A cross-sectional study of paramedics' readiness for interprofessional learning and cooperation: Results from five universities

Journal article


Williams, Brett, Boyle, Malcolm, Brightwell, Richard, McCall, Michael, McMullen, Paula, Munro, Graham George, O'Meara, Peter and Webb, Vanessa. (2013) A cross-sectional study of paramedics' readiness for interprofessional learning and cooperation: Results from five universities. Nurse Education Today. 33(11), pp. 1369 - 1375. https://doi.org/10.1016/j.nedt.2012.06.021
AuthorsWilliams, Brett, Boyle, Malcolm, Brightwell, Richard, McCall, Michael, McMullen, Paula, Munro, Graham George, O'Meara, Peter and Webb, Vanessa
Abstract

Introduction: Healthcare systems are evolving to feature the promotion of interprofessional practice more prominently. The development of successful and functional interprofessional practice is best achieved through interprofessional learning. Given that most paramedic programmes take an isolative uni-professional educational approach to their healthcare undergraduate courses, serious questions must be raised as to whether students are being adequately prepared for the interprofessional healthcare workplace. The objective of this study was to assess the attitudes of paramedic students towards interprofessional learning across five Australian universities. Methods: Using a convenience sample of paramedic student attitudes towards interprofessional learning and cooperation were measured using two standardised self-reporting instruments: Readiness for Interprofessional Learning Scale ( RIPLS ) and Interdisciplinary Education Perception Scale( IEPS ). Results: Students' readiness for interprofessional learning did not appear to be significantly influenced by their gender nor the type of paramedic degree they were undertaking. As students progressed through their degrees their appreciation for collaborative teamwork and their understanding of paramedic identity grew, however this appeared to negatively affect their willingness to engage in interprofessional learning with other healthcare students. The tertiary institute attended also appeared to influence students' preparedness and attitudes to shared learning. Conclusions: This study has found no compelling evidence that students' readiness for interprofessional learning is significantly affected by either their gender or the type of degree undertaken. By contrast it was seen that the tertiary institutions involved in this study produced students at different levels of preparedness for IPL and cooperation.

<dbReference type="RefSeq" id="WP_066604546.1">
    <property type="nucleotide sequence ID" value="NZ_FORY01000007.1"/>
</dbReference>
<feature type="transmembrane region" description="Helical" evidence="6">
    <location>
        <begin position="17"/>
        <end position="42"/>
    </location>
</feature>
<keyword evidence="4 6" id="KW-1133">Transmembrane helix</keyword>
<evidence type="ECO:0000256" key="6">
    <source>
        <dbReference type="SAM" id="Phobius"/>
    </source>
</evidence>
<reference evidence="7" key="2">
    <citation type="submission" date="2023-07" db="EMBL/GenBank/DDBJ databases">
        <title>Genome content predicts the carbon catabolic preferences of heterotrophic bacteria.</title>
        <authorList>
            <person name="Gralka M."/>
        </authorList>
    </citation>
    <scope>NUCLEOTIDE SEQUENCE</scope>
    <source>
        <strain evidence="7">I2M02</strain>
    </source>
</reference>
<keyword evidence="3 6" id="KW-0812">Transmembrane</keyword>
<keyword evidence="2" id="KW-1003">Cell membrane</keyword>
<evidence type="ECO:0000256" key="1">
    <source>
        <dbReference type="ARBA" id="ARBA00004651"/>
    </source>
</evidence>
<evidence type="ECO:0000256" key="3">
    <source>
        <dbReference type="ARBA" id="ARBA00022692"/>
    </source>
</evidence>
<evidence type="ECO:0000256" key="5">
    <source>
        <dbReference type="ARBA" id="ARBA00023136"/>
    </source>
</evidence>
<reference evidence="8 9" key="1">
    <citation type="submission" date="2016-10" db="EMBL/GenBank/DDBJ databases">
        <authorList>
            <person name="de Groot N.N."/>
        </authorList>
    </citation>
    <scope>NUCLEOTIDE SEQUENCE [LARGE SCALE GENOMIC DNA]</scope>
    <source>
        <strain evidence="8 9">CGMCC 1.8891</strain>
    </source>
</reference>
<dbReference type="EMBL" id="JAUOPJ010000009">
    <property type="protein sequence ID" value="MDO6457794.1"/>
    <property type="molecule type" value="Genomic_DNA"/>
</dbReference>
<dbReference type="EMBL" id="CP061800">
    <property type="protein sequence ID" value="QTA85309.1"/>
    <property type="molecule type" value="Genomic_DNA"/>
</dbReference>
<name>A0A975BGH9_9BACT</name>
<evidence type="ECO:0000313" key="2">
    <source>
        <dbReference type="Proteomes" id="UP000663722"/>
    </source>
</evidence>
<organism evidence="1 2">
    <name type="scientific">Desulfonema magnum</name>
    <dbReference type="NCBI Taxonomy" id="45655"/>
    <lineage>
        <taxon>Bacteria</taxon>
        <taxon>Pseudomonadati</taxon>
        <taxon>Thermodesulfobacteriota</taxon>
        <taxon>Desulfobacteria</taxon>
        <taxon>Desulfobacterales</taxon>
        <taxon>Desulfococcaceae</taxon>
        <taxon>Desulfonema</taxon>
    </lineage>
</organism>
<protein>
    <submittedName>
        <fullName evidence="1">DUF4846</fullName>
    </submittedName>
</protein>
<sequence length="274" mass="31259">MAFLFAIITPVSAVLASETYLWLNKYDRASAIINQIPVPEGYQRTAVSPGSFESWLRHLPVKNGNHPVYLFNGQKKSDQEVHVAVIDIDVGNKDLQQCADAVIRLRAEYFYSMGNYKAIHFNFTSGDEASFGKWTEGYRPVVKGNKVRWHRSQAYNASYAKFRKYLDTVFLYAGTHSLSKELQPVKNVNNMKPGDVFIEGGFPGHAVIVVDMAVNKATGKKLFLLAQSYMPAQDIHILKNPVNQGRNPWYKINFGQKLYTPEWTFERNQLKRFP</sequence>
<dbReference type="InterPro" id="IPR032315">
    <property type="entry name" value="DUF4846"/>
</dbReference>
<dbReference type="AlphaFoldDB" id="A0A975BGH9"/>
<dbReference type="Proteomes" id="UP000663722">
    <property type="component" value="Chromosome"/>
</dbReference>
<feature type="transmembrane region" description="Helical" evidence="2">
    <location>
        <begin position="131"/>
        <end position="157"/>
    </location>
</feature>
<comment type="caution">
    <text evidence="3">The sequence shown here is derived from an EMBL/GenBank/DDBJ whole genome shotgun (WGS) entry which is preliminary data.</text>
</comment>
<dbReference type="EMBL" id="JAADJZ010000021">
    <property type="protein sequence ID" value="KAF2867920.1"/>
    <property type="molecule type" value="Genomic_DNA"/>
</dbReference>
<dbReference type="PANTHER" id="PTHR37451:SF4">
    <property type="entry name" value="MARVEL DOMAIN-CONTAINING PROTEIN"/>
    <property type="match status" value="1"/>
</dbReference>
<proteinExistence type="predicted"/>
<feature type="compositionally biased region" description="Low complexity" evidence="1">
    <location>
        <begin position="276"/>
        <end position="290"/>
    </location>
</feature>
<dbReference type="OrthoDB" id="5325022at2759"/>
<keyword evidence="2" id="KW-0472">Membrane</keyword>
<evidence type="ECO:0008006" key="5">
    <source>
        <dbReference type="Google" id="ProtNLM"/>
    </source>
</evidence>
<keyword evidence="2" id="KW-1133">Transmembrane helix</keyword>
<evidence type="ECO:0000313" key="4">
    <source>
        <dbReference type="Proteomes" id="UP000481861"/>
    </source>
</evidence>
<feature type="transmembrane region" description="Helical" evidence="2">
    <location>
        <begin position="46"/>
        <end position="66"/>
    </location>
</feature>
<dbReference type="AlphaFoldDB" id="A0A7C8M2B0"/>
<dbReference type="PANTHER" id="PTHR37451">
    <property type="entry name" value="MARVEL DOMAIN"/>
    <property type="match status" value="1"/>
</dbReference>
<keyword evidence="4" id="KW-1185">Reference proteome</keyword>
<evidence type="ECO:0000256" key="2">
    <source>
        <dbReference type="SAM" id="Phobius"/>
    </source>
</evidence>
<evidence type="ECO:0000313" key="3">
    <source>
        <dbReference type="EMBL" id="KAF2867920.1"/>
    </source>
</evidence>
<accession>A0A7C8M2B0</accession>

Keywordsinterprofessional learning; undergraduates; paramedics
Year2013
JournalNurse Education Today
Journal citation33 (11), pp. 1369 - 1375
PublisherChurchill Livingstone
ISSN0260-6917
Digital Object Identifier (DOI)https://doi.org/10.1016/j.nedt.2012.06.021
Scopus EID2-s2.0-84884292381
Page range1369 - 1375
Research GroupSchool of Nursing, Midwifery and Paramedicine
Place of publicationUnited Kingdom
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